The program itself was a joy - all Mozart. What more can you ask for in 90 minutes of pleasure?
“Un moto di gioia”, K.579 “Va, dal furor portata”, K.21 “O temerario Arbace… Per quel paterno amplesso”, K.79 “Clarice cara mia sposa”, K.256 “Basta vincesti… Ah, non lasciarmi, no”, K.486a “Alcandro, lo confesso… Non sò d’onde viene”, K.512 “Misera, dove son!… Ah! non son io che parlo”, K.369“
Vorrei spiegarvi, oh Dio!”, K.418 “Così dunque tradisci… Aspri rimorsi atroci”, K.432 “Misero! O sogno… Aura che intorno spiri”, K.431 “Bella mia fiamma… Resta, o cara”, K.528 “Un bacio di mano”, K.541 “Io ti lascio”, K.621a “Un moto di gioia”, K.579
This was as always challenging stuff, but each dispatched their responsibilities with aplomb. Louise Alder represents the finest in disciplined young British artists, stylish and composed. Eleanor Dennis has a voice of gorgeous timbre, and Stuart Jackson sang the finest aria of the programme, Misero! O sogno, with vocal beauty and musical eloquence. David Shipley had fewer moments to shine - Mozart doesn't do many showy bass arias!
I am sorry to be late with this today. I had a busy morning out, and have now been distracted by the fascinating semi-final from the Paris Open between the Canadian Eugenie Bouchard and Maria Sharapova.
This evening is the opening of Benvenuto Cellini at ENO. I have not seen the piece since the Royal Opera production of 1966 - really? 48 years ago? Nicolai Gedda sang the title role........
The Ouse - York 7:30 pm June 3 2014
I was delighted to be back in York yesterday for a visit to the Music Department of York University. My great niece is graduating from there this month and her sister will replace her as representative of the family in September!
Few British universities have as many performance opportunities in their music faculties as York. And there are some fine singers there - so it was a privilege to have spent some time with four of them, hearing them sing and discussing the next steps in their young lives. They were all 21 but as we all know the development of a singer follows no consistent pattern as far as the "budding" age is concerned.
One of these young people has already been accepted for a Masters course at the Guildhall. He was also accepted at the Royal Academy but chose Guildhall. Few have the luxury of such choice. So he is on the way to a successful professional life. Evidently he is a fine clarinetist as well - more luxury of choice.
One of the others is taking more time and preparing for the entrance process for the following year. The stress will come in November when the conservatories conduct their entrance auditions and interviews.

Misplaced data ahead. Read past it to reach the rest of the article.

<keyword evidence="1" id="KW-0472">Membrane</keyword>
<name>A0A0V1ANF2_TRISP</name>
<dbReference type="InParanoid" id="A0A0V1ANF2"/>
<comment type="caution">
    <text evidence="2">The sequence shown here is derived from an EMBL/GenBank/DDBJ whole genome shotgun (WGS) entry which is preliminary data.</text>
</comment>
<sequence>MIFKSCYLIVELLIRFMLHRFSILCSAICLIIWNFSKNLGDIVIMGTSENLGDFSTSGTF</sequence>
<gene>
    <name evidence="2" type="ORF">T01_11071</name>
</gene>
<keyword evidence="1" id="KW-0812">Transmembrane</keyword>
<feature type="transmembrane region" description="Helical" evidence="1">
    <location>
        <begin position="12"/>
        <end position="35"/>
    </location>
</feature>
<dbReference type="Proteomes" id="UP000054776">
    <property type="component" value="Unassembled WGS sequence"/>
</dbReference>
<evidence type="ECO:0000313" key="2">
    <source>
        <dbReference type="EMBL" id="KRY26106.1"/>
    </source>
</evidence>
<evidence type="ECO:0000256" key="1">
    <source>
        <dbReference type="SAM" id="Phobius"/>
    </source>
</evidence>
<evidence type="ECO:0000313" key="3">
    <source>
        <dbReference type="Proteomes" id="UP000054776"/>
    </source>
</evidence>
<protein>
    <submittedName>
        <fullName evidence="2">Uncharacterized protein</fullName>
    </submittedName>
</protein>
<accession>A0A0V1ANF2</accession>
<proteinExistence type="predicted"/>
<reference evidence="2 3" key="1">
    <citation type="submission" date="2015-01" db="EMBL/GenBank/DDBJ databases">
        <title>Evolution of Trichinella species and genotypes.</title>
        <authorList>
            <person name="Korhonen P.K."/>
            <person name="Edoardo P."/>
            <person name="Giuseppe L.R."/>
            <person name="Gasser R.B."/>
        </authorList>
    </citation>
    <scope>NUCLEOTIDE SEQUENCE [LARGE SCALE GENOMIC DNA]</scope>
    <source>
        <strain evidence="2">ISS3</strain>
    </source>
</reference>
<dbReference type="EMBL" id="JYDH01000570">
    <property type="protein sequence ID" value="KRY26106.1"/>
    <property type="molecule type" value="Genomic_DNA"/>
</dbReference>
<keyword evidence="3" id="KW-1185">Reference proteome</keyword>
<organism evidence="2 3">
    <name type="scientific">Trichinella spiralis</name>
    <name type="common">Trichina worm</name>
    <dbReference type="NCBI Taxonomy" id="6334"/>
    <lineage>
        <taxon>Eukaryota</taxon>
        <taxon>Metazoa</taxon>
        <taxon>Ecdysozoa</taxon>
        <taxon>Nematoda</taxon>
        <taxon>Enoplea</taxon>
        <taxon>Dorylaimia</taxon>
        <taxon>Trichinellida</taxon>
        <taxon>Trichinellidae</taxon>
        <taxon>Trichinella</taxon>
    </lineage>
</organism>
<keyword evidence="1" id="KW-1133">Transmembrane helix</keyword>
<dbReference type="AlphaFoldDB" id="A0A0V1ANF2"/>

A third will take even more time and hopes to be ready for the next step at the grand old age of 23. And the fourth will be returning to her home city of Hong Kong enriched by her three years at York.
They have a wonderful mentor in Peter Seymour.
Clearly this remarkable man's work at York is making a huge difference to the lives of these talented young people. York has created a warm but rigorous family in the music department. There are few better places for gifted young musicians to spend three years to discover their direction in life with music. It is hard at the age of 18 to know what is possible - I think that York provides remarkable opportunities to discover.
And by the way York is one of the loveliest of university cities, small enough to have a village feel, and large enough to have everything you could want. A bit like Dublin where I was an undergraduate at Trinity College 55 years ago!
Bill's Hoxton Square 9:30 am June 2 2014
It has been very striking to me the extent to which London has changed over the last 25 years, for the bulk of which time I have been living outside the UK. I had the need to make a trip to Hoxton this morning, in the east end of London and north of the financial district (the City) which years ago was not a trendy place at all - far from it. But now it is abuzz - all singing and dancing. London seems to be really unstoppable.
The reason for my trip was the finalise the details of my new Battersea kitchen. The showrooms of British Standard are in Hoxton Square. And there is also a Bill's, where I stopped for a very delicious coffee. This is a huge success for Lewes, Sussex where I lived for 25 years or so, and where they started out in 2000. It is a wonderful story - go to the website and read it!
A not yet very busy Hoxton Bill's at 9:30 am
I am off to York again tomorrow to spend some time with singers in the music faculty. We will do "mock auditions" and then discuss the whole hairy business of making a career as a professional singer.......they are so brave!
View from the upper level of the Garsington Pavilion 2pm June 1 2014
England is full of bucolic opera places - and on a day like this they are really magic. But this is nevertheless serious stuff even though it could be said the Offenbach's Vert-Vert is a somewhat slight piece. However it is given the full treatment by a first class creative team of Martin Duncan and Francis O'Connor (yes - the same guy that only last week did the Peter Grimes in Grange Park), and a real loving specialist in scores of this kind, David Parry, in charge in the pit. So this is the luxury treatment.